Temporal arteritis

Clinical vignette
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By James Goodwin MD

CL is a 78-year-old woman who presented with a 2-month history of malaise, poor appetite with weight loss, and generalized weakness. For 2 weeks she had also had frequent vertex headaches that were often severe and kept her from sleeping. In fact, she also had trouble combing her hair in the morning because it caused pain in the scalp.

She consulted her dentist because chewing caused pain in the mandibular area, but he could find no dental cause for this. On further questioning she specified that the pain in her jaw would start a few seconds after she began to chew solid food and grow in severity over another 10 to 20 seconds to the point that she would have to stop chewing, after which the pain would subside over another 5 to 15 seconds. She was also having pain in the hips and stiffness of the legs that made walking difficult.

On the day of her office visit she had experienced a brief episode of visual loss in her left eye that she described as a "shade being pulled down" over the upper half of the visual field. For about 20 seconds she lost all vision in the left eye, and then sight returned first in the lower half of the field and then the upper half, with full return of vision within 1 to 2 minutes. No pain was associated with this episode.

Examination revealed a frail-looking elderly woman in some distress. There was evidence of recent weight loss, and she had trouble rising from the waiting room chair to enter the office. Her gait appeared painful and stiff, and she held her head rigidly in the straight-ahead position as she walked. When asked to bend her neck forward or back or to turn her head to either side she winced with pain. The examiner was able to move her head and neck in all directions passively, but it required slow steady movement to avoid causing pain.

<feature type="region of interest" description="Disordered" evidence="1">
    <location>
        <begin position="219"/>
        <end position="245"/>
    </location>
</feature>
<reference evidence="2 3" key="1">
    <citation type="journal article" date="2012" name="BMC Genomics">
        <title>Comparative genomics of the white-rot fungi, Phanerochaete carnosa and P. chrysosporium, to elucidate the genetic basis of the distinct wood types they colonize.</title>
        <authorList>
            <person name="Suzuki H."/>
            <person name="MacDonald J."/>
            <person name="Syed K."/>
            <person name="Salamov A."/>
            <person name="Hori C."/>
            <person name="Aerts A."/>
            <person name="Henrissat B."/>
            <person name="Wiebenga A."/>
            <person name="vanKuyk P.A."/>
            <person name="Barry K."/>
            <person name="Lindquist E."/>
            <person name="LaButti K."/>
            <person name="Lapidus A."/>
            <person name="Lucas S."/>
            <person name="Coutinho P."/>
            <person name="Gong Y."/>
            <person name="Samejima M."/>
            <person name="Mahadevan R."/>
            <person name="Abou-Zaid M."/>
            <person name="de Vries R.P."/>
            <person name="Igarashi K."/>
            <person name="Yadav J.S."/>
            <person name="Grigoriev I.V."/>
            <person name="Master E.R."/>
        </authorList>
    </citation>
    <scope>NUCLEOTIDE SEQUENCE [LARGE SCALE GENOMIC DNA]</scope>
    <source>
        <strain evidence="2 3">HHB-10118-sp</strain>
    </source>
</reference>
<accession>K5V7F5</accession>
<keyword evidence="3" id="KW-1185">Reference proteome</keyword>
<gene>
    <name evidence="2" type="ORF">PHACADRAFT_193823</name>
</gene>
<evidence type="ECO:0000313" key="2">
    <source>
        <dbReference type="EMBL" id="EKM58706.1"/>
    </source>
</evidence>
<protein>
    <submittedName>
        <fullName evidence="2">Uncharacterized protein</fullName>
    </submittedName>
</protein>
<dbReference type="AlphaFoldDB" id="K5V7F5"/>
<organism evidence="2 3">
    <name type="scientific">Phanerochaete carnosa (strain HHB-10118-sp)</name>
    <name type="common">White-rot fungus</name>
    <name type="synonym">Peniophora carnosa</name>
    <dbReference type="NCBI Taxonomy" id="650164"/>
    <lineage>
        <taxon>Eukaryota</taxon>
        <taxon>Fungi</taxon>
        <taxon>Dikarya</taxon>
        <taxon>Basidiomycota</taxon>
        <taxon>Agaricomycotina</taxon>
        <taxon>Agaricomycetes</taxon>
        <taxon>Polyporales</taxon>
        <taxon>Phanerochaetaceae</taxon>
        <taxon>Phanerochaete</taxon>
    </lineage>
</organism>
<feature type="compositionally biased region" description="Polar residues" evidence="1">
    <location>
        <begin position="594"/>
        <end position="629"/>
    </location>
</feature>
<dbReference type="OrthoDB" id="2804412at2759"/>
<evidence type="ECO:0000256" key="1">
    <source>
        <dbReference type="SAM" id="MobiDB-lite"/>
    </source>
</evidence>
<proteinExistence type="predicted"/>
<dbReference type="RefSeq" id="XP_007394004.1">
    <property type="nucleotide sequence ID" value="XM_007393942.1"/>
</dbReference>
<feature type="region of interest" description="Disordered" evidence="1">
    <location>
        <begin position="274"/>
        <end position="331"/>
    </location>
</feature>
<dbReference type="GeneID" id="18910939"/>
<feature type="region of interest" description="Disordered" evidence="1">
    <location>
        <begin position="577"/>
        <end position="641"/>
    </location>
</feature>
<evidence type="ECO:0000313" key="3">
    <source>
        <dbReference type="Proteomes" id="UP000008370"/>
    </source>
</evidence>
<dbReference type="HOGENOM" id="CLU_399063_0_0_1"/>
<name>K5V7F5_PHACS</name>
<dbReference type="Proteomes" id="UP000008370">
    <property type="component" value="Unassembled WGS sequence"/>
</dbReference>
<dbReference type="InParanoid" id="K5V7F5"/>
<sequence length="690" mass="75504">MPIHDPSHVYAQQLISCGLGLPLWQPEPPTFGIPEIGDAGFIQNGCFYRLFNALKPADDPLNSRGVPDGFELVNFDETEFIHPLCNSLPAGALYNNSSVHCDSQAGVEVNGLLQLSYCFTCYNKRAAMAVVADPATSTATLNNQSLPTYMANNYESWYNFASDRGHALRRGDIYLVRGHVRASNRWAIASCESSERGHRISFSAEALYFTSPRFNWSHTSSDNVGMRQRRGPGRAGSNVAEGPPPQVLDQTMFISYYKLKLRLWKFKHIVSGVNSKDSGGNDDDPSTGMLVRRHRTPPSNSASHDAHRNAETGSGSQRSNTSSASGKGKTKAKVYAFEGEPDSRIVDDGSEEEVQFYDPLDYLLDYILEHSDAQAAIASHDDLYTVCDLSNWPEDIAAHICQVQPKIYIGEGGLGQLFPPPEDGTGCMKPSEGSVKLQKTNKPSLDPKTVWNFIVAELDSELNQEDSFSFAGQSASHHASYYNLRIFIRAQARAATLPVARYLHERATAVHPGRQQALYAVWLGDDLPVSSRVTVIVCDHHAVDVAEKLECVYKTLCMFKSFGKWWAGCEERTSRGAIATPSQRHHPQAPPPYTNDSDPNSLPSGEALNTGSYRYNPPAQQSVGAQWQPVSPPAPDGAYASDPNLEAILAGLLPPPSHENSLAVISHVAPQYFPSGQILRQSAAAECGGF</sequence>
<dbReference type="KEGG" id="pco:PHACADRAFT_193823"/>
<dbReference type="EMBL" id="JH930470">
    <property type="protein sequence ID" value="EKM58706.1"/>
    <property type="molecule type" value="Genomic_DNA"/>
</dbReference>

Blood pressure was 180/95 taken from her right arm and 140/80 from the left arm. There was a loud left subclavian bruit. An ulcer was noted in the buccal mucosa next to the left lower teeth.

There were no localizing findings on neurologic examination. Active and passive flexion of either leg caused pain in the hips and upper thighs. Visual acuity was 20/30 either eye, and there was no subjective red desaturation either eye on viewing a red bottle cap with either eye singly. Visual fields were full to confrontation testing (finger counting in each quadrant).

Complete blood count revealed moderate normochromic, normocytic anemia, and the Westergren erythrocyte sedimentation rate was 89 in the first hour. Carotid Duplex blood flow examination showed insignificant stenosis on either side, but ocular plethysmography showed reduced pulse amplitude in both eyes. Left temporal artery biopsy was performed, and methylprednisolone 1 gram was infused intravenously immediately afterward. She was instructed to return for an additional infusion of intravenous methylprednisolone 1 gram for the next 2 days, after which she was placed on oral prednisone at a dose of 80 mg each morning.

Microscopic examination of the temporal artery tissue revealed areas of intimal proliferation, fragmentation of the internal elastic lamina, and adjacent to disrupted segments of the elastic lamina, the media was infiltrated with lymphocytes, plasma cells, epithelioid cells, and multinucleated giant cells.

Within 48 hours of treatment onset she was free of pain, and within 2 weeks her body weight and strength had returned to premorbid status. After 3 weeks the prednisone dosage was gradually tapered in decrements of 5 mg/day each month.

In This Article

Historical note and nomenclature
Clinical manifestations
Clinical vignette
Pathogenesis and pathophysiology
Differential diagnosis
Diagnostic workup
Prognosis and complications
References cited